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Tigers vs. Twins Preview: Michael Fulmer is still searching for answers

Fulmer looked strong for the first six innings of his last start, but fell apart in the seventh.

Detroit Tigers v Seattle Mariners Photo by Stephen Brashear/Getty Images

For six innings against the Seattle Mariners, Michael Fulmer looked like his old self. The 25-year-old righthander hasn’t been awful this season, per se, but had coughed up 11 runs in his previous 10 innings, ballooning his ERA by a run and a half. So when he held a potent M’s lineup scoreless for six frames, Tigers fans — well, those still awake at that point — perked up a bit.

Unfortunately, things fell apart for Fulmer in the seventh. He walked two batters and coughed up a bloop single, and was ultimately charged with three earned runs, spoiling a previously dominant outing.

We can question whether Fulmer should have been pulled — he was only at 89 pitches after Ben Gamel’s single and hadn’t given up much hard contact — but that just ignores the big picture. Fulmer still hasn’t quite figured things out in 2018, especially as his profile evolves. After racking up 33 strikeouts in his last 28 13 innings, he has now upped his strikeout rate to 21.1 percent, a career-best. He is also walking 3.5 batters per nine innings during that stretch, a career-worst.

The extra runs may just be a fluke, though. Fulmer’s FIP has decreased to 3.53 in his last five starts, and has only allowed 22 hits in 28 13 frames. He has only given up three home runs in that stretch as well. Things otherwise look just fine for Fulmer, who can’t quite seem to shake the big inning lately.

Will things turn around against the Twins on Wednesday?

Detroit Tigers (20-27) at Minnesota Twins (20-23)

Time/Place: 1:10 p.m., Target Field
SB Nation site: Twinkie Town
Media: Fox Sports Detroit, MLB.TV, Tigers Radio Network
Pitching Matchup: RHP Michael Fulmer (1-3, 4.35 ERA) vs. RHP Kyle Gibson (1-2, 3.96 ERA)

Game 49 Pitching Matchup

Pitcher IP K% BB% FIP fWAR
Pitcher IP K% BB% FIP fWAR
Fulmer 51.2 21.1 7.8 4.07 0.7
Gibson 50.0 25.6 12.1 3.64 1.0

An alternate title for this article could have been “Kyle Gibson has figured out strikeouts.” The 30-year-old has a career strikeout rate of just 16.6 percent in nearly 800 innings, but is fanning nearly 10 batters per nine innings through his first nine starts. He has struck out at least five batters in seven of those nine outings, something he did in only 13 of 29 starts last year. Opponents are swinging and missing on 12.2 percent of his pitches, a career-high.

So, what changed? I have no clue.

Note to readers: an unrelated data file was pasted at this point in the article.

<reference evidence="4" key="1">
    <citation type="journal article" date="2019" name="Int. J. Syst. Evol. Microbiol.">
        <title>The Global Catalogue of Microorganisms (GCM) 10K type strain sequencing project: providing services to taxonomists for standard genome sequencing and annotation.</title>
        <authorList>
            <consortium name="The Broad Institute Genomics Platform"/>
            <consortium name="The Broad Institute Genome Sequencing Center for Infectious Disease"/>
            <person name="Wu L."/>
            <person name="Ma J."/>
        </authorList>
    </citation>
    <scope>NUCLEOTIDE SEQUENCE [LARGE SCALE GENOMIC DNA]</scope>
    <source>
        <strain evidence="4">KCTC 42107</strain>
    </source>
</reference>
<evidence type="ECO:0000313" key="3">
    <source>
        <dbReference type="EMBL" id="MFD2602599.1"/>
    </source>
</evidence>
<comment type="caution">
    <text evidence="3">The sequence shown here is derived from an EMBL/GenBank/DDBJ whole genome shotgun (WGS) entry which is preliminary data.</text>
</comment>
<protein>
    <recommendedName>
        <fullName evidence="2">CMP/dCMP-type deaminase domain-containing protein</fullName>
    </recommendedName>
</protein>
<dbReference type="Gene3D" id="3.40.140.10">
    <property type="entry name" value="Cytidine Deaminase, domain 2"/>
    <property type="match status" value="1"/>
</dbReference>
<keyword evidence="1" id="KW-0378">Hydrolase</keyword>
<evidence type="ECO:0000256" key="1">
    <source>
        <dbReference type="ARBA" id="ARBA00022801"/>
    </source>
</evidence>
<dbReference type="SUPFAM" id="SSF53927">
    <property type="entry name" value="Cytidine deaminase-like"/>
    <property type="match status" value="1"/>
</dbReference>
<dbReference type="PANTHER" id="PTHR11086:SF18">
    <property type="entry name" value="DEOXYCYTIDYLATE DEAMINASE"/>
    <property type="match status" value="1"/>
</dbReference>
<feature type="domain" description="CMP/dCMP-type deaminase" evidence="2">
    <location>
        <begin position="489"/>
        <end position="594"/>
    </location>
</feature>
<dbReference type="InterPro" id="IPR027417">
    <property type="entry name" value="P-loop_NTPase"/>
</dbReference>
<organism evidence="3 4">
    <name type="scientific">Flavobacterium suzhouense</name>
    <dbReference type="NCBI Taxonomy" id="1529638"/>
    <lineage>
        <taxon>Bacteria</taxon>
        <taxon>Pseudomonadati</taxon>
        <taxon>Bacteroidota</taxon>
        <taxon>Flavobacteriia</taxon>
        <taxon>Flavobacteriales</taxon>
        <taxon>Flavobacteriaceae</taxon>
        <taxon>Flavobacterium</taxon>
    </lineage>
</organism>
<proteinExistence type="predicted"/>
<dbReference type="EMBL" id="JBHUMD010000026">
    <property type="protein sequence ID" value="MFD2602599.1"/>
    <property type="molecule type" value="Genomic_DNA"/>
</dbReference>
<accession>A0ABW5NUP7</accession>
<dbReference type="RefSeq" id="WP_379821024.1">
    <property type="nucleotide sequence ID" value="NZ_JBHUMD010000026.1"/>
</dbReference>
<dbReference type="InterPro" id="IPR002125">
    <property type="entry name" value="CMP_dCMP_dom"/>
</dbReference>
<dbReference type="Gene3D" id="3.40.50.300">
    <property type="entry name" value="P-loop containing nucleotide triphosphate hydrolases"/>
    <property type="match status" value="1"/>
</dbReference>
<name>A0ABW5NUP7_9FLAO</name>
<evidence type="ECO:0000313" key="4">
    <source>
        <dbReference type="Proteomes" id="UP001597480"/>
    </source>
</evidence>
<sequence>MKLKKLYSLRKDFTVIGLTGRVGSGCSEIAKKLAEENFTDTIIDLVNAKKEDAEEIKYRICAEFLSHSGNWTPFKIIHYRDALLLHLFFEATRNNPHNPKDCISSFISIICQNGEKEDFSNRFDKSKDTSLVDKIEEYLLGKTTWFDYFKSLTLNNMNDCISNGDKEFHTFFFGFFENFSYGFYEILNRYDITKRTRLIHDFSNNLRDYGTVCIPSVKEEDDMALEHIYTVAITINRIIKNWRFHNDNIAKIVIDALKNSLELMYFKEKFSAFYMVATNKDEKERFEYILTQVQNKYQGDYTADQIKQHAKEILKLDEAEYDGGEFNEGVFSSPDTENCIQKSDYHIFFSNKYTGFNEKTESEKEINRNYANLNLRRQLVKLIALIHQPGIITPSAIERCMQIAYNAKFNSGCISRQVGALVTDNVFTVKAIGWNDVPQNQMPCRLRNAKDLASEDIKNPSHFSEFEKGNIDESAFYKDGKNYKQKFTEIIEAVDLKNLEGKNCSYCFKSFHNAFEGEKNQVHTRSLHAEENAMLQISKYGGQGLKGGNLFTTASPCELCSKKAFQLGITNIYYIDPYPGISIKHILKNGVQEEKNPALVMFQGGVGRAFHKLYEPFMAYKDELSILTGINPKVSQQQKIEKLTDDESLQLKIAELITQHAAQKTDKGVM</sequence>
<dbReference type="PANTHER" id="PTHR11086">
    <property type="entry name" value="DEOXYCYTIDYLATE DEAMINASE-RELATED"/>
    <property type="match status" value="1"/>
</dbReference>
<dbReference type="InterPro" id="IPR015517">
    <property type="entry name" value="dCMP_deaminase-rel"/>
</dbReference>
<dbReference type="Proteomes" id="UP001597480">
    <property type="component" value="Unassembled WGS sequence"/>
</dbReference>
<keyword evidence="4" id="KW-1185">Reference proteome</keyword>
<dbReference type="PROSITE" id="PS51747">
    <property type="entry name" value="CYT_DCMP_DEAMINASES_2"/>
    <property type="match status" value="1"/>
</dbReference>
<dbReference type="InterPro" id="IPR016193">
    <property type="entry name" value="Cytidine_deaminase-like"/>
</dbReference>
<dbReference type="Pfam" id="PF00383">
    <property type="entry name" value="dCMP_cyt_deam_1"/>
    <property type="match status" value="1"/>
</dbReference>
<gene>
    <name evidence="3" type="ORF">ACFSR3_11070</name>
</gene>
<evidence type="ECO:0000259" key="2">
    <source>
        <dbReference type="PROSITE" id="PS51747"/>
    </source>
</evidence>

Gibson has changed his pitch mix slightly over the past couple years. He is throwing his curveball more often, a pitch that has generated a whiff rate of almost 19 percent this season. Opponents are fanning on his slider a whopping 30 percent of the time, but he is throwing it less often than before. He hasn’t changed his pitch sequencing all that much either — at least not in an easily recognizable way.

My best guess has to do with his fastball. Gibson has been throwing his four-seam fastball more than ever. It isn’t generating any whiffs on its own — opponents have swung through it just six times all year so far — but its elevated plane seems to set up his off-speed pitches more effectively.

With the four-seam fastball riding higher in the strike zone than Gibson’s other pitches, it changes a hitter’s eye level more effectively than the sinker, which tends to work better at the bottom of the zone. He has generated plenty of ground balls with that sinker over the years, but by elevating his four-seamer, he has seemingly unlocked a bit more potential in his off-speed pitches, since hitters now have to worry about the fastball upstairs a bit more when behind in the count.

Key matchup: Fulmer vs. left-handed hitters

One of the possible explanations for Fulmer’s recent struggles could be his platoon splits. After holding left-handed hitters in check over the past two years, Fulmer is allowing them to hit .262/.339/.495 this season, with 14 extra-base hits in 115 plate appearances. The Twins haven’t exactly been lethal against right-handed pitching this year, but do boast a fair number of left-handed hitters in their everyday lineup. They will miss Joe Mauer and Jason Castro against Fulmer — Mauer is hitting .375 in few plate appearances — but could still make life difficult for Fulmer if he doesn’t sort out his platoon issues.


Fulmer has a strong outing and the Tigers avoid the sweep.

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